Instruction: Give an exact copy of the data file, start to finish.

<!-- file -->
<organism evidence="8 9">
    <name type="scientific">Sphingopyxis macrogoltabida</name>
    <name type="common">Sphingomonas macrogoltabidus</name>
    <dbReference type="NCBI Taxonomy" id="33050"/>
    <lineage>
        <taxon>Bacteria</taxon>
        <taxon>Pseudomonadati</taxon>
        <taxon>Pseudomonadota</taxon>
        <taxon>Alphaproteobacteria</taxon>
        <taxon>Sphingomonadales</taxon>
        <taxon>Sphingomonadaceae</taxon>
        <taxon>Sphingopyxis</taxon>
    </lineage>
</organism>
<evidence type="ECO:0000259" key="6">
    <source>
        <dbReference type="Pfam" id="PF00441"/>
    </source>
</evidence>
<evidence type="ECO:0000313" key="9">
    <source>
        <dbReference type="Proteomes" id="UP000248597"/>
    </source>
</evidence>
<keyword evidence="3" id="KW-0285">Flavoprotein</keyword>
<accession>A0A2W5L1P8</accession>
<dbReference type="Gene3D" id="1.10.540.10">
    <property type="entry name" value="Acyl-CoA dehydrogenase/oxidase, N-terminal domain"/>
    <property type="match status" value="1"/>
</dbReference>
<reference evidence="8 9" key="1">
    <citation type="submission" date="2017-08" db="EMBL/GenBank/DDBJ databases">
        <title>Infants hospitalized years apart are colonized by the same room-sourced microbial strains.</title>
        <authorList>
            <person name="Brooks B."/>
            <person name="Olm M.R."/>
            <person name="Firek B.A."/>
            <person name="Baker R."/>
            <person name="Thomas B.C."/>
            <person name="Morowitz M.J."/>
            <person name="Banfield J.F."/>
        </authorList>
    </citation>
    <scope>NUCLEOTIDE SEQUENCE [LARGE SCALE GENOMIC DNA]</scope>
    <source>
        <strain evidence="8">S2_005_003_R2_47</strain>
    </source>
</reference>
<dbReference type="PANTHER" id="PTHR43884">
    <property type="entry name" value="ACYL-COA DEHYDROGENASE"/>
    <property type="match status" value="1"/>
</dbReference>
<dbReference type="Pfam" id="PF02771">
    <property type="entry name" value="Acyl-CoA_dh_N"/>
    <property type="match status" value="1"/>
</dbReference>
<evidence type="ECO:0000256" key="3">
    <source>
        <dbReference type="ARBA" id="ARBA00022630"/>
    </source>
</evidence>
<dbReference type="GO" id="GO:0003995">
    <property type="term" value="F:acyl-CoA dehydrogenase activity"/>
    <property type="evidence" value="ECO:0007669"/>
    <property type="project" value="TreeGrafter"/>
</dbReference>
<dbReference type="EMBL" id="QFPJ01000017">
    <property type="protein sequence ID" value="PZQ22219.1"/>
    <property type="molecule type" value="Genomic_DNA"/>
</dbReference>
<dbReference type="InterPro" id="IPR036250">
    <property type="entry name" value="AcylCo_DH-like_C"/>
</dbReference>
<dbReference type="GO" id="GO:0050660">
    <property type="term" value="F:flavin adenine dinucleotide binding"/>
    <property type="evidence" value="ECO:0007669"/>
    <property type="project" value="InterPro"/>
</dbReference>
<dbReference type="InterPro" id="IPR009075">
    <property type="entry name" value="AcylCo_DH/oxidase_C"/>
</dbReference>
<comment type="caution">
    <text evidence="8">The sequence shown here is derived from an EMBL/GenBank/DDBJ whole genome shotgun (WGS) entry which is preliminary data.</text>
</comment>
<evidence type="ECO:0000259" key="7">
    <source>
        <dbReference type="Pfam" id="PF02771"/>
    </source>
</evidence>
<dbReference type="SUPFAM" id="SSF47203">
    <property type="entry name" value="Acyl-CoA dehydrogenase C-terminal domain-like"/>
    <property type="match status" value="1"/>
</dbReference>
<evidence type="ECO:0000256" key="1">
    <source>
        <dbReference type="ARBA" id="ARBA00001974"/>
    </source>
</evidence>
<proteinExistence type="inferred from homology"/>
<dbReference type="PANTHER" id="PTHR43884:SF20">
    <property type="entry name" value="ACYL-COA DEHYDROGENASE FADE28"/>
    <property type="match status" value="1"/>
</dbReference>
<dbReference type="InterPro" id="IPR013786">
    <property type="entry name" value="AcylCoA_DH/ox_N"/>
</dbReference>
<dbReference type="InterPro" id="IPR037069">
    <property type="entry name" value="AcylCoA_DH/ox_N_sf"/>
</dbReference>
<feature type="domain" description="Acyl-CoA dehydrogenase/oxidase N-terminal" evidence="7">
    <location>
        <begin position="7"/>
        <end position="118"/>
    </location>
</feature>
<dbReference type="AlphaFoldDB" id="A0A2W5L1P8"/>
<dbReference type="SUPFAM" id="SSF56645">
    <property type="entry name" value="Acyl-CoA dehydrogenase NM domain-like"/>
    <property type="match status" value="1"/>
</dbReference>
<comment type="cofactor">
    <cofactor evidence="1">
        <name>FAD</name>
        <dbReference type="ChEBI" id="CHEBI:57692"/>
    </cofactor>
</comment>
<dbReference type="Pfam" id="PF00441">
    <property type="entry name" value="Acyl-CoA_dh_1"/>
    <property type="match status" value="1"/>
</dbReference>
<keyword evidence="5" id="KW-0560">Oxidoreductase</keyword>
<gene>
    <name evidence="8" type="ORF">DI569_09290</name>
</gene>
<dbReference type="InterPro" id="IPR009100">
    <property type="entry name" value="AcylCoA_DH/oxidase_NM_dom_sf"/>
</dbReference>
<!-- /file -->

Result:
<organism evidence="8 9">
    <name type="scientific">Sphingopyxis macrogoltabida</name>
    <name type="common">Sphingomonas macrogoltabidus</name>
    <dbReference type="NCBI Taxonomy" id="33050"/>
    <lineage>
        <taxon>Bacteria</taxon>
        <taxon>Pseudomonadati</taxon>
        <taxon>Pseudomonadota</taxon>
        <taxon>Alphaproteobacteria</taxon>
        <taxon>Sphingomonadales</taxon>
        <taxon>Sphingomonadaceae</taxon>
        <taxon>Sphingopyxis</taxon>
    </lineage>
</organism>
<evidence type="ECO:0000259" key="6">
    <source>
        <dbReference type="Pfam" id="PF00441"/>
    </source>
</evidence>
<evidence type="ECO:0000313" key="9">
    <source>
        <dbReference type="Proteomes" id="UP000248597"/>
    </source>
</evidence>
<keyword evidence="3" id="KW-0285">Flavoprotein</keyword>
<accession>A0A2W5L1P8</accession>
<dbReference type="Gene3D" id="1.10.540.10">
    <property type="entry name" value="Acyl-CoA dehydrogenase/oxidase, N-terminal domain"/>
    <property type="match status" value="1"/>
</dbReference>
<reference evidence="8 9" key="1">
    <citation type="submission" date="2017-08" db="EMBL/GenBank/DDBJ databases">
        <title>Infants hospitalized years apart are colonized by the same room-sourced microbial strains.</title>
        <authorList>
            <person name="Brooks B."/>
            <person name="Olm M.R."/>
            <person name="Firek B.A."/>
            <person name="Baker R."/>
            <person name="Thomas B.C."/>
            <person name="Morowitz M.J."/>
            <person name="Banfield J.F."/>
        </authorList>
    </citation>
    <scope>NUCLEOTIDE SEQUENCE [LARGE SCALE GENOMIC DNA]</scope>
    <source>
        <strain evidence="8">S2_005_003_R2_47</strain>
    </source>
</reference>
<dbReference type="PANTHER" id="PTHR43884">
    <property type="entry name" value="ACYL-COA DEHYDROGENASE"/>
    <property type="match status" value="1"/>
</dbReference>
<dbReference type="Pfam" id="PF02771">
    <property type="entry name" value="Acyl-CoA_dh_N"/>
    <property type="match status" value="1"/>
</dbReference>
<evidence type="ECO:0000256" key="3">
    <source>
        <dbReference type="ARBA" id="ARBA00022630"/>
    </source>
</evidence>
<dbReference type="GO" id="GO:0003995">
    <property type="term" value="F:acyl-CoA dehydrogenase activity"/>
    <property type="evidence" value="ECO:0007669"/>
    <property type="project" value="TreeGrafter"/>
</dbReference>
<dbReference type="EMBL" id="QFPJ01000017">
    <property type="protein sequence ID" value="PZQ22219.1"/>
    <property type="molecule type" value="Genomic_DNA"/>
</dbReference>
<dbReference type="InterPro" id="IPR036250">
    <property type="entry name" value="AcylCo_DH-like_C"/>
</dbReference>
<dbReference type="GO" id="GO:0050660">
    <property type="term" value="F:flavin adenine dinucleotide binding"/>
    <property type="evidence" value="ECO:0007669"/>
    <property type="project" value="InterPro"/>
</dbReference>
<dbReference type="InterPro" id="IPR009075">
    <property type="entry name" value="AcylCo_DH/oxidase_C"/>
</dbReference>
<comment type="caution">
    <text evidence="8">The sequence shown here is derived from an EMBL/GenBank/DDBJ whole genome shotgun (WGS) entry which is preliminary data.</text>
</comment>
<evidence type="ECO:0000259" key="7">
    <source>
        <dbReference type="Pfam" id="PF02771"/>
    </source>
</evidence>
<dbReference type="SUPFAM" id="SSF47203">
    <property type="entry name" value="Acyl-CoA dehydrogenase C-terminal domain-like"/>
    <property type="match status" value="1"/>
</dbReference>
<evidence type="ECO:0000256" key="1">
    <source>
        <dbReference type="ARBA" id="ARBA00001974"/>
    </source>
</evidence>
<proteinExistence type="inferred from homology"/>
<dbReference type="PANTHER" id="PTHR43884:SF20">
    <property type="entry name" value="ACYL-COA DEHYDROGENASE FADE28"/>
    <property type="match status" value="1"/>
</dbReference>
<dbReference type="InterPro" id="IPR013786">
    <property type="entry name" value="AcylCoA_DH/ox_N"/>
</dbReference>
<dbReference type="InterPro" id="IPR037069">
    <property type="entry name" value="AcylCoA_DH/ox_N_sf"/>
</dbReference>
<feature type="domain" description="Acyl-CoA dehydrogenase/oxidase N-terminal" evidence="7">
    <location>
        <begin position="7"/>
        <end position="118"/>
    </location>
</feature>
<dbReference type="AlphaFoldDB" id="A0A2W5L1P8"/>
<dbReference type="SUPFAM" id="SSF56645">
    <property type="entry name" value="Acyl-CoA dehydrogenase NM domain-like"/>
    <property type="match status" value="1"/>
</dbReference>
<comment type="cofactor">
    <cofactor evidence="1">
        <name>FAD</name>
        <dbReference type="ChEBI" id="CHEBI:57692"/>
    </cofactor>
</comment>
<dbReference type="Pfam" id="PF00441">
    <property type="entry name" value="Acyl-CoA_dh_1"/>
    <property type="match status" value="1"/>
</dbReference>
<keyword evidence="5" id="KW-0560">Oxidoreductase</keyword>
<gene>
    <name evidence="8" type="ORF">DI569_09290</name>
</gene>
<dbReference type="InterPro" id="IPR009100">
    <property type="entry name" value="AcylCoA_DH/oxidase_NM_dom_sf"/>
</dbReference>